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With wanting to go into the medical field, do you get to have some practice (hands-on)?

I want to know if I would be able to do practice on people. #doctor #medicine #healthcare #pediatrics #hospital-and-health-care

Thank you comment icon Yes you will have many opportunities to observe and be able to hands on practice with patient care. Usually the hands on experience will begin in medical school and residency program. I hope this helps. Angela Redito Ichinose

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James’s Answer

hi sophia.


i graduated from med school in 1993 and have been a family physician for 20+ years.


i read and agree entirely with Dr. Boyd's comments. however, i wanted to add few things.


first, i think you are maybe asking about experience prior to entering medical school. everyone's experience will be different but here's mine. i volunteered to be a blood pressure screener for about 1 semester. that allowed me to train in taking vital signs and interact with individuals.


then 1 summer i was able to do a preceptorship with my family physician in my hometown. that was awesome. mostly he allowed me to wear a white coat and go into each clinic room with him to see patients. but we also went to the hospital and a nursing home. this was my first time evaluating a patient on my own and then presenting the case to a physician. i also spent one night in a rural emergency room. so that summer was the first time that i got to "lay hands" on a few patients.


one summer i spent at the texas medical center in houston in a program for minorities who were pre-med. again we got to wear the white coat. everyday i attended the morning report where the previous night's admissions were presented and discussed. that showed me what residents and medical students did in the hospital. they rotated us through several services like pediatrics, internal medicine, general surgery, and such. and during some of our classtime we got to dissect cadavers under the guidance of the professors.


second, i want to mention a few other things about med school. i believe the first patient interaction i had then was during the 2-week phlebotomy experience. during those two weeks you had to get up very early, go to the hospital, and draw blood from patients. of course there was initial training and someone to supervise you. this allowed you to perform your first basic procedure on patients. and it got you a bit familiar with the hospital layout and responsibilities of some of the ancillary personnel.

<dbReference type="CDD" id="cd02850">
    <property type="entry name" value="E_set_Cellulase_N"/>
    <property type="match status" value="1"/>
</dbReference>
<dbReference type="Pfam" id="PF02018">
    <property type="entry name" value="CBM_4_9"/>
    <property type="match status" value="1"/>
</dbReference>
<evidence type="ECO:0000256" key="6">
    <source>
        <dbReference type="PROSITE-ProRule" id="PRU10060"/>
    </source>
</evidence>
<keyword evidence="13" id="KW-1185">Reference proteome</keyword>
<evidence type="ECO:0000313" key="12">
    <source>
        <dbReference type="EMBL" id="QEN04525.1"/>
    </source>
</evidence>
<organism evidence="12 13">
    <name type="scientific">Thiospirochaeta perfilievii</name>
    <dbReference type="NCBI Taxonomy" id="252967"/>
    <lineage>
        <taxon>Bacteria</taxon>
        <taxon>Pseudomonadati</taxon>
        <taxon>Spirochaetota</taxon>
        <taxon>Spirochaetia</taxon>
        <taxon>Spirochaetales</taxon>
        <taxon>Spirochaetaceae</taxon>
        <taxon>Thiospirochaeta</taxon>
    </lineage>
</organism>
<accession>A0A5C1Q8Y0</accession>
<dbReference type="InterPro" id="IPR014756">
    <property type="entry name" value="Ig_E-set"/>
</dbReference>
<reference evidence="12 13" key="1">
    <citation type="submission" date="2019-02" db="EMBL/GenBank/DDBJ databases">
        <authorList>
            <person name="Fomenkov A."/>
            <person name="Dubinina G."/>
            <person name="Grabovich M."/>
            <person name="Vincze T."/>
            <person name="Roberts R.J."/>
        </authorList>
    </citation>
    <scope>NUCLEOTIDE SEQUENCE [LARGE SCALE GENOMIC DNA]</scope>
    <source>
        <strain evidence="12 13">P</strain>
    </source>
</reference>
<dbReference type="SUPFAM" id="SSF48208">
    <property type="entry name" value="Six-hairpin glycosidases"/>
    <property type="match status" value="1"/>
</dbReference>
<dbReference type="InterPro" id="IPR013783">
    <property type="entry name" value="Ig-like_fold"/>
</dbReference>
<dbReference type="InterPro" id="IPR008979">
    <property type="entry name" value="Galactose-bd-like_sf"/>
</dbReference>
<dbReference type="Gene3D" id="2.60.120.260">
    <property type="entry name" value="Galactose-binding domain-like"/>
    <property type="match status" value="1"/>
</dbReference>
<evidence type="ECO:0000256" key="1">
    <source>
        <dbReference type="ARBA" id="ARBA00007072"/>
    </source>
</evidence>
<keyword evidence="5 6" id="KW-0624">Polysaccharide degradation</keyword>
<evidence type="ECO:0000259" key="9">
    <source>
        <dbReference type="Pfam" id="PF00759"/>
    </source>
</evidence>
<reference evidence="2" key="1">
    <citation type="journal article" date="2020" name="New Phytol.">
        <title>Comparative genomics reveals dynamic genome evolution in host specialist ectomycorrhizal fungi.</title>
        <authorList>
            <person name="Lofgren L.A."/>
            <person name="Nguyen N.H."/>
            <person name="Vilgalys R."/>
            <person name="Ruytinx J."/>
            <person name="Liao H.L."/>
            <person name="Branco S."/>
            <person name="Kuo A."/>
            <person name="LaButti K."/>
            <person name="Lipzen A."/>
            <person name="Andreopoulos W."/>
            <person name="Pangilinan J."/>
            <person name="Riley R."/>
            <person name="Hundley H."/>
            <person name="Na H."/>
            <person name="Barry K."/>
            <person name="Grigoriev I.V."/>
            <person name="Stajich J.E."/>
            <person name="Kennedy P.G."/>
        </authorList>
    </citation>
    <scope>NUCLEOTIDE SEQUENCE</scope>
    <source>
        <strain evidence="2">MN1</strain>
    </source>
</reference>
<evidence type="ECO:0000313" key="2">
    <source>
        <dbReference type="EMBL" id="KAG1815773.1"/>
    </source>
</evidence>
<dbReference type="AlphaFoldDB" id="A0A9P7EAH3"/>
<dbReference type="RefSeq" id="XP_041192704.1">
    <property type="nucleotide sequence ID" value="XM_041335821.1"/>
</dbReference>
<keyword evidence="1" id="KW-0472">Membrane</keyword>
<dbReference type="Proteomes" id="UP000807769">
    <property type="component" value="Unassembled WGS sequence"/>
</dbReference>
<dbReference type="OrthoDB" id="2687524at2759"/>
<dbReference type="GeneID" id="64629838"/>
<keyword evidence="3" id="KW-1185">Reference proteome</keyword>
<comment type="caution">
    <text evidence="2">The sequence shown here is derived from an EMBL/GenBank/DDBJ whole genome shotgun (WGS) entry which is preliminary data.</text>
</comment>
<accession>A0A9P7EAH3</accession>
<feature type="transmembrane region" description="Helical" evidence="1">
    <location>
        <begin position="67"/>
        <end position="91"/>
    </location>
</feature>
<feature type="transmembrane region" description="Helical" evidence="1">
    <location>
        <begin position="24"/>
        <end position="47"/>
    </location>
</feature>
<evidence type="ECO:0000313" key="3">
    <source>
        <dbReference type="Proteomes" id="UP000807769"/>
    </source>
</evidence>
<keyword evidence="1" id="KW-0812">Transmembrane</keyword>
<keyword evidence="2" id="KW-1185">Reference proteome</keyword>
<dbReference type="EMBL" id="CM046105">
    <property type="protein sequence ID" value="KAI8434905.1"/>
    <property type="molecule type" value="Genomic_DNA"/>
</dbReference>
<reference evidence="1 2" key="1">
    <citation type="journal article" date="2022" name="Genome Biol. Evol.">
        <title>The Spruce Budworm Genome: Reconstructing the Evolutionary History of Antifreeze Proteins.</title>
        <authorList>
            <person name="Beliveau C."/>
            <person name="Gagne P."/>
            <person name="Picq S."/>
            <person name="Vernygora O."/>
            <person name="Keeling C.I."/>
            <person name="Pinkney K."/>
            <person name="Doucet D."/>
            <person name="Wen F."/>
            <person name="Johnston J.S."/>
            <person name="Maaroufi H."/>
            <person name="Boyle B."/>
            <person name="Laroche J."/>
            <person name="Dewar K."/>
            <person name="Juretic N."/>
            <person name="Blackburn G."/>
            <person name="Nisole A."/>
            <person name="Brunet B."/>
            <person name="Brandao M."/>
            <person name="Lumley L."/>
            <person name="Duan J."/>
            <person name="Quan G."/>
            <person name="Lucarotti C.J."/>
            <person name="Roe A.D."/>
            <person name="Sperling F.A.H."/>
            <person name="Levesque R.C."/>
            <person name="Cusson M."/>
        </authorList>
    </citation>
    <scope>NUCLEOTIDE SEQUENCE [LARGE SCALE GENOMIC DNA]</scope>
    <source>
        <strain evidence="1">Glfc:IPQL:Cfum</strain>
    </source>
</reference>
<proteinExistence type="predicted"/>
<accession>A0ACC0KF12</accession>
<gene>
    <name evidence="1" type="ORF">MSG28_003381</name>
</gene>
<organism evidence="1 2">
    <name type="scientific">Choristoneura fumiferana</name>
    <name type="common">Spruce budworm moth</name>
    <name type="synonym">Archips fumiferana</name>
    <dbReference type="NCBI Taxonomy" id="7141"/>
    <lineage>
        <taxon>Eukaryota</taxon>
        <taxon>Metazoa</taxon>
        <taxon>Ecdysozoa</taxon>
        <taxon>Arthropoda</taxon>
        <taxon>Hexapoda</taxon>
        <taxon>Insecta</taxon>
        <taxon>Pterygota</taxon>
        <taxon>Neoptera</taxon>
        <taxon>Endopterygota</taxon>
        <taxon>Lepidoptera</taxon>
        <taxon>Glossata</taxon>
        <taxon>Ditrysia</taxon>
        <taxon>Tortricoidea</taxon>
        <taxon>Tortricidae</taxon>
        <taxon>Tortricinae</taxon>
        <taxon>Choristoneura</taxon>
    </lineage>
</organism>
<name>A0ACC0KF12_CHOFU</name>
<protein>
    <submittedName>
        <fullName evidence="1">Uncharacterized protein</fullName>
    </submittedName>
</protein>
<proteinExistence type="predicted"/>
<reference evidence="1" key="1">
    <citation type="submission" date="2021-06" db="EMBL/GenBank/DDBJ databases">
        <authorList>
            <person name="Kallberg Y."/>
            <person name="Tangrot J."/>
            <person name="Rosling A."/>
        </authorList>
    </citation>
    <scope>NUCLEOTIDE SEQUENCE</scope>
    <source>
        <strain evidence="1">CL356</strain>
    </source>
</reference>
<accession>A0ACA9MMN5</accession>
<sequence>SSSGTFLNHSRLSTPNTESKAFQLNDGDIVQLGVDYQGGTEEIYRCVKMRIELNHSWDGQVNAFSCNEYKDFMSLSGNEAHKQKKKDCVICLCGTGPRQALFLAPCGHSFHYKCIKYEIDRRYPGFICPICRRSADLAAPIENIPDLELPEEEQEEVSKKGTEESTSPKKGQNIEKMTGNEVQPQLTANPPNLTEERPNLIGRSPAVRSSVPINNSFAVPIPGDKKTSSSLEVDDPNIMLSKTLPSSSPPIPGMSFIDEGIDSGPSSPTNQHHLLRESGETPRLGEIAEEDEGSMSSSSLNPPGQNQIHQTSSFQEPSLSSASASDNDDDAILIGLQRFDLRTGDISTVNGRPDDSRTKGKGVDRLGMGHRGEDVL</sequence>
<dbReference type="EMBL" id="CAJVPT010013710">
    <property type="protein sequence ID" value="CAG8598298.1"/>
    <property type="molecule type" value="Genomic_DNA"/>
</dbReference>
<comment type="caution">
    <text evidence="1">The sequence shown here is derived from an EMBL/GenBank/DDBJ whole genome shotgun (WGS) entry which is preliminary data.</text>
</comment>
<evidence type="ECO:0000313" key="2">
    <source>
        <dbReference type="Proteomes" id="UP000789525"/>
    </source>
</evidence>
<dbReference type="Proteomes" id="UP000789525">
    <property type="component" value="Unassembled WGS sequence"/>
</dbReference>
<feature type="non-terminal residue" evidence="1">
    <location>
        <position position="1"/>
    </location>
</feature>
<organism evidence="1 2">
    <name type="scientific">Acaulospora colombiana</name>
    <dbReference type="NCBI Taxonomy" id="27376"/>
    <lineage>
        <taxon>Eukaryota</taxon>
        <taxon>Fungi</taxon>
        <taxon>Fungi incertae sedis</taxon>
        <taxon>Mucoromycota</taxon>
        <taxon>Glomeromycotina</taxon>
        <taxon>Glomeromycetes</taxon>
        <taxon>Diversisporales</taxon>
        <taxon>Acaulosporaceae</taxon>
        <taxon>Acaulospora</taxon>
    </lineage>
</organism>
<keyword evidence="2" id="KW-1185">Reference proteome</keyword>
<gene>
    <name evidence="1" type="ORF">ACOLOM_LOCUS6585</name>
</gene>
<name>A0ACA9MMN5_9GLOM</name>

also, although i didn't partake of this myself, i knew numerous other students during the first two years who would spend nights in the ER or elsewhere in the hospital just because they wanted early exposure to certain specialties.


lastly, you should also be aware that numerous medical students have trained or worked in other areas prior to medical school. some have been nurses, physical therapists, nutritionists, dentists, ENTs, etc. so those students were way ahead of the game when it came to hands-on patient experience.


good luck!

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Theresa’s Answer

Medical school is typically a four year program though that may be changing. Most programs have also converted to an organ system based corrculum. What this means is when you study the heart you will simultaneously study the anatomy, physiology, pharmacology...of the system. Included in this is the course on Introduction to Clinical Medcine where the student learns history , physical exam and diagnostic skills. This is done in classroom with an instructor, with highly technical simulation systems and with “standardized” patients.


Standardized patients are people who volunteer to act as patients with a certain disease processes. You practice what you are learning with the standardized patients first. This is very important because Step II Clinical Skills (CS) of the boards involves engaging with a series of standardized patients during an 8 hour day. You are graded by the standardized patient and the physicians administering the board on your history physical exam and differential diagnosis of each patient.


In your third and fourth years you will rotate through the various clinical specialties in the hospital. During this time you will see and perform procedures on real patients. So by the time you graduate you have the basic skills and familiarity with hospitals to be successful in your residency training.


I hope this answers your question.

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Rehana’s Answer

You have to go to medical or nursing school to become a healthcare professional to practice. You do not need healthcare prior experience to get into a school, but you do need to maintain a good GPA.
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Richard’s Answer

Residency is the time for hands-on training. Early in residency you will be performing the duties of a physician including procedures with supervision of an upper level resident or an attending physician. By the end you will be working independently. You will be given more responsibility as you prove your worth to your more senior colleagues.
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